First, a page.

Article written by Gordon Mills.
During the latter part of the 1950s Fulham began to put together a team that would challenge for and eventually gain promotion from the old second division to the old first. An integrated blend of home grown talent and imported players started to gel and play with style and directness. One of the most impressive and best loved imports was Jim Langley, an attacking left back with extraordinary bandy legs and a crew cut. He came to the Cottage from Brighton with a list of recommendations as long as one of his trade-mark throw ins. He was an England B international when he arrived but his own full international opportunities were limited by the great Roger Byrne and then, after Byrne's death at Munich in the infamous air crash, by being made the scapegoat for a humiliating defeat in Belgrade. Some people reckon that Gentleman Jim was never really good enough for the full England side but really, I don't think there were many, if any, better than he when he was in his prime.
I remember well his first game – at home to Bury. Langley had been heralded before the game but the other players were unfamiliar with his style of overlapping and constant forays into opposing territory and no one had the wit to cover for him when he went up and this left the defence horribly exposed on the Bury right and the result was a terrible 3 – 1 defeat. Things improved after that with Eddie "Sticks" Lowe dropping back to cover as the rest of the defence became accustomed to Langley's style. The others' ignorance of the way Jim played could well have had something to do with the fact that he rarely seemed to train. My mates and I used to go to the ground often during school holidays and never saw Jim on the field training with the rest of the players. He kept himself very fit but not by training it seems.He was an all-action player whose seemingly elastic legs enabled him to use the slide tackle effectively and judiciously and who could wind himself up for throw-ins and propel the ball beyond the penalty spot. At times it seemed as if our most potent weapon was a Langley long throw towards the head of Maurice Cook.
He was also the penalty taker, rarely missing and relying on placement rather than power. One embarrassing miss was in the 6th round of the cup game at the Cottage against Blackburn in 1962. It was pouring with rain and Langley shot wide leaving us 2 – 1 behind with not long to go. Fortunately, Haynes scored the equalizer and Cook scored the only goal in the replay to set us off to Villa Park for the semi final against Burnley. Fulham were mighty unlucky in this game and Langley, whose only fault as a defender was occasionally not closing down his winger quickly enough, was caught out by John Connelly who had been given too much room and chose to shoot on sight instead of taking on Langley and scored from outside the area to equalize Leggatt's opener.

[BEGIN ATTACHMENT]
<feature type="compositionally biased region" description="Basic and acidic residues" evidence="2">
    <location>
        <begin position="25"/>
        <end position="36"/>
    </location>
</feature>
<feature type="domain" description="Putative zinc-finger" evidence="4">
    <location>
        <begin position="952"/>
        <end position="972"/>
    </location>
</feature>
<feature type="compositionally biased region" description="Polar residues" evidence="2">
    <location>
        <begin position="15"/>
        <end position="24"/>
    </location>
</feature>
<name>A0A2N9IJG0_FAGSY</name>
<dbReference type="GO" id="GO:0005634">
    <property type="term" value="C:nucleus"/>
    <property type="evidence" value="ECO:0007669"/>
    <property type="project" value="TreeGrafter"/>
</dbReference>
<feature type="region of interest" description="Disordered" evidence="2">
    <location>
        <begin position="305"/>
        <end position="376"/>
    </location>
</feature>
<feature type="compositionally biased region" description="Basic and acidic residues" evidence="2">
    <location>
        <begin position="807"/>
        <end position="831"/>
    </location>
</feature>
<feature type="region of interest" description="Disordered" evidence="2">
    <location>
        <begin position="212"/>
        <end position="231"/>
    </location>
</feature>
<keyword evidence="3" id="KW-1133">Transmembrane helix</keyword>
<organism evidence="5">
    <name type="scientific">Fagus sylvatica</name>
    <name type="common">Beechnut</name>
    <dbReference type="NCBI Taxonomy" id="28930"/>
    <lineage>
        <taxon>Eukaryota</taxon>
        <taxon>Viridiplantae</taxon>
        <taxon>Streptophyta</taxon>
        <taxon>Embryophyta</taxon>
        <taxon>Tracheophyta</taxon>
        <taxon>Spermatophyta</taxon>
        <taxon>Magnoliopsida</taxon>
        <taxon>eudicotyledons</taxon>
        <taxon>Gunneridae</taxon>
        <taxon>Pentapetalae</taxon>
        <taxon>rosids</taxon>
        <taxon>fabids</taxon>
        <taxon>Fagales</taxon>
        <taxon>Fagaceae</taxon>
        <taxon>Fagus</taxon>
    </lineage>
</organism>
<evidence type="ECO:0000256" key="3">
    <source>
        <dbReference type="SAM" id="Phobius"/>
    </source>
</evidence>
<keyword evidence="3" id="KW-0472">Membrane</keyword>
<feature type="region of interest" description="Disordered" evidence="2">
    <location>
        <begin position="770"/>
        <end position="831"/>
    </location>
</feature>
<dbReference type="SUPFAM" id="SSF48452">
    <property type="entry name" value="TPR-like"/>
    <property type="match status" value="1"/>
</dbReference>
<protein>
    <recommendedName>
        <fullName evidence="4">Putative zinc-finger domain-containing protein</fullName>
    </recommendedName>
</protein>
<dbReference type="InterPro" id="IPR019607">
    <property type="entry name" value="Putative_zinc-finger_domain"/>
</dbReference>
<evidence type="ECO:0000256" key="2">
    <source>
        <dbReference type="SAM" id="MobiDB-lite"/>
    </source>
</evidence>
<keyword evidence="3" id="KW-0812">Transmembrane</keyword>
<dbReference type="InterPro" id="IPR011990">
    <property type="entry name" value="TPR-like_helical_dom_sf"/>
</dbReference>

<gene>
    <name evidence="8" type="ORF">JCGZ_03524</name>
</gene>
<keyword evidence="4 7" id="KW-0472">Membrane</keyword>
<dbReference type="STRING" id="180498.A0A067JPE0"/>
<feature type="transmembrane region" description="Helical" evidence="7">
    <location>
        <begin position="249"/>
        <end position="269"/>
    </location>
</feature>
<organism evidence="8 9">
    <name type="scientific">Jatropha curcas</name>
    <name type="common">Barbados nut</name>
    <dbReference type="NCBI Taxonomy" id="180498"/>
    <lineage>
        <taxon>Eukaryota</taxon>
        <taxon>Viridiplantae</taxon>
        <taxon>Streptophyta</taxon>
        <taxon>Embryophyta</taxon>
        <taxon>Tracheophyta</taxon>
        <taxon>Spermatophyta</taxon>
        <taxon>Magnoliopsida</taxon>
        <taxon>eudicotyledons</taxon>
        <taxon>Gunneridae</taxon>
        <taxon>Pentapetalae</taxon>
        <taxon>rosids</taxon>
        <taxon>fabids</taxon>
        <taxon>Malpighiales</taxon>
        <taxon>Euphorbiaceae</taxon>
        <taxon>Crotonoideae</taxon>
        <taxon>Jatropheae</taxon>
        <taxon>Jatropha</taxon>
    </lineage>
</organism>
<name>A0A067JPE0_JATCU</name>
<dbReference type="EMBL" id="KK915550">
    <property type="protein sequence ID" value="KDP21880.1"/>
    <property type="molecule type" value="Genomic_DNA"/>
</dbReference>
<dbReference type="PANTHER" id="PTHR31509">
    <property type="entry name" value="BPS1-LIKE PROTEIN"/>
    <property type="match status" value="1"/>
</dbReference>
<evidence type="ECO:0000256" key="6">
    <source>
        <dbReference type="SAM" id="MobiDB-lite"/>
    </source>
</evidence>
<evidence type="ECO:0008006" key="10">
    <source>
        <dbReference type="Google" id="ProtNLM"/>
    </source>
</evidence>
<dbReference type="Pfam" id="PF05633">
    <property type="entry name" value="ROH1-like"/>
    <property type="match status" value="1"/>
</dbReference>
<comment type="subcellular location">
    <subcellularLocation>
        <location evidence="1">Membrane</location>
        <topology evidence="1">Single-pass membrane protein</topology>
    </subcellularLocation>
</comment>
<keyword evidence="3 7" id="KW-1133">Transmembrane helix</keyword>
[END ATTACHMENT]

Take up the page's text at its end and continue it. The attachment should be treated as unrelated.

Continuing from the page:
His most famous couple of games were the cup semi finals 4 years earlier against Man Utd. In the first game he was stretchered off just before half-time with what looked like a broken back. Tosh filled in at left-back and Fulham fought on with 10 men at the start of the second half but then, after about an hour, Langley returned to hobble along the left wing and to be a thorough nuisance to the Man Utd defence. That game ended 2 – 2 and we waited anxiously to see if he would make the replay. Of course, he did, having made a miraculous recovery but that game was Macedo's nightmare; he couldn't catch anything and fumbled and flummoxed throughout. My mum along with lots of other supporters fell in love with Langley in this game as it was live on tv on the Wednesday afternoon and the nation saw Langley commiserating with a crestfallen Macedo after another handling mistake cost another goal. A 5 – 3 defeat flattered Utd.
Langley was a great team man and a very good left back – in my opinion, the best to play for Fulham in my lifetime. He had his weaknesses against wingers who simply ran at him – Brabrook, Hooper, Grice all caused him endless problems – but no one who tried trickery or guile got the better of him. My weirdest memory of him occurred one Easter or Xmas, I can't remember which, but it was when there were games on consecutive days and Langley had cut his head open in the first game away somewhere. The next day the boys were at home and Langley turned out wearing a wig!! His head had been shaved and he sought to hide it with a syrup!! He was transferred to QPR when we thought he had not much left to give but starred for them later in their League Cup Final triumph over West Brom.
Anyone who remembers this era is welcome to reminisce with Gordon at email@example.com
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